Average cost of the method: USD$79.99 or $87.99 for Fluency 1-3 packages, which each include a total of 3000 bilingual sentences with pronunciation guide in paperback or ebook format + MP3 audio. $39.99 for audio only.
Available in: 36+ languages and growing. 30 new languages currently being developed for publishing.
Type of method: Recommended as a supplement to your other studies, Glossika is primarily an audio method that contains hundreds of bilingual, natural-sounding and common sentences read by native speakers. The sentence structures and vocabulary build up as you go. There is no grammar or explanations included in the method.
Note: Glossika now offers a FREE 30 days trial of Glossika training materials. Simply visit Glossika’s homepage, scroll down until you can see the dark yellow form, and register your details. You will then receive your free 30-day trial via your email inbox.
Glossika is a relatively new language learning method developed by Mike Campbell, an American linguist and polyglot based out of Taiwan. Mike is a very impressive polyglot with advanced skills in an astounding number of languages, and when I heard he was working on the publication of his Glossika Mass Sentence (GMS) and Glossika Spaced Repetition (GSR) methods back a few years ago, I was very excited about it. Now that I’ve tried the method extensively, I can certainly say that I wasn’t disappointed. But just a quick warning: this is for serious language learners!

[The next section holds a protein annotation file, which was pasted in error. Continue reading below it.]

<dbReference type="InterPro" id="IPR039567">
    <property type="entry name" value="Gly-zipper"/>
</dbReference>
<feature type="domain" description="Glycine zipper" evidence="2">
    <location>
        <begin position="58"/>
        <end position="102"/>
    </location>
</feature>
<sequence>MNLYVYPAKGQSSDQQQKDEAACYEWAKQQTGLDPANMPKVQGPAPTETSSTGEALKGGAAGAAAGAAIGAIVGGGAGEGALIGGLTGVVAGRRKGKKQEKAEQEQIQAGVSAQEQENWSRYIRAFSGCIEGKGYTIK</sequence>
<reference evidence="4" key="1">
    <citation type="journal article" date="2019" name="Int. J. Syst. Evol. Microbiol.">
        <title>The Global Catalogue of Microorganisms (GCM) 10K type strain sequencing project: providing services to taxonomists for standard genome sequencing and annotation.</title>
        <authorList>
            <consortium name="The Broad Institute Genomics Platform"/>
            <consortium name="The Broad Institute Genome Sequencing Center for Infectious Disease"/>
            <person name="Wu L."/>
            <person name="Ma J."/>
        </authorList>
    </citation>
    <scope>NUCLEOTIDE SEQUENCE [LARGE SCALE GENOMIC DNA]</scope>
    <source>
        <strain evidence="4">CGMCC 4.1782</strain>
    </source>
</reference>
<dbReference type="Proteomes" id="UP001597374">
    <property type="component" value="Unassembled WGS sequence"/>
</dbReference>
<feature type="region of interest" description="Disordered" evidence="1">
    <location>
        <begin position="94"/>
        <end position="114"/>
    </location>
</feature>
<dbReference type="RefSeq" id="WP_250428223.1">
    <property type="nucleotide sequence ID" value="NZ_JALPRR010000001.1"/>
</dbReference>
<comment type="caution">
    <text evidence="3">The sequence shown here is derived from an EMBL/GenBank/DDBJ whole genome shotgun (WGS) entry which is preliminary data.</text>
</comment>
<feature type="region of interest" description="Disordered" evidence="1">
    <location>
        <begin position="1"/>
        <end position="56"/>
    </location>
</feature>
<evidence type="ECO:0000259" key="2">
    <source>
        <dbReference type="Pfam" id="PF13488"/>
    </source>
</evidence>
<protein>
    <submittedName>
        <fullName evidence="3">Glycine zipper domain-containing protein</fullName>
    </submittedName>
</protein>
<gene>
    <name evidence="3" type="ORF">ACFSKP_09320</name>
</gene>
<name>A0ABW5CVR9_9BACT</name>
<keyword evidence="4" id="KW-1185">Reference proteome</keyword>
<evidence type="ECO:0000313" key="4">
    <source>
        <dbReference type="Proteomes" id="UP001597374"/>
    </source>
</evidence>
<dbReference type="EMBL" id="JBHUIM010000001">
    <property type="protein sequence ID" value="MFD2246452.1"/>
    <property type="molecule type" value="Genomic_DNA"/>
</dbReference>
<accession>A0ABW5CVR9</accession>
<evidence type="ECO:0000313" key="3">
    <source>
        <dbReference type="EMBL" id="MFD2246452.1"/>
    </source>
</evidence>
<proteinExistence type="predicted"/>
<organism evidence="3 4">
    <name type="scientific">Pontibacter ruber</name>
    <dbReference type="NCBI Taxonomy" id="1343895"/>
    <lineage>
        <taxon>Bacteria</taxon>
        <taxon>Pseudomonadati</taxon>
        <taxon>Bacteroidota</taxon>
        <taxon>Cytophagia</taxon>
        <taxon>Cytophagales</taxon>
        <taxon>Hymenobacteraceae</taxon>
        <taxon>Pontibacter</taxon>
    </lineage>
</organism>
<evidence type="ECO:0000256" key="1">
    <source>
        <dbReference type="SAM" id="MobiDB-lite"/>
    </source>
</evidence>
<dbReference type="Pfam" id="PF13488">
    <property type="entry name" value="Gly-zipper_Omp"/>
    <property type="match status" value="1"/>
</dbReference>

Glossika comes with PDF books, but it’s mostly an audio-based method. You listen to full sentences being read both in English (or your native language) and in the foreign language you’re learning. You repeat after the sentences, trying your best to replicate the native speaker’s pronunciation. Because of this, Glossika is perfect at home, while driving, or even while exercising; as long as you can repeat out loud after the speaker and focus enough on the meaning of the words and sentences, you shouldn’t have any problems.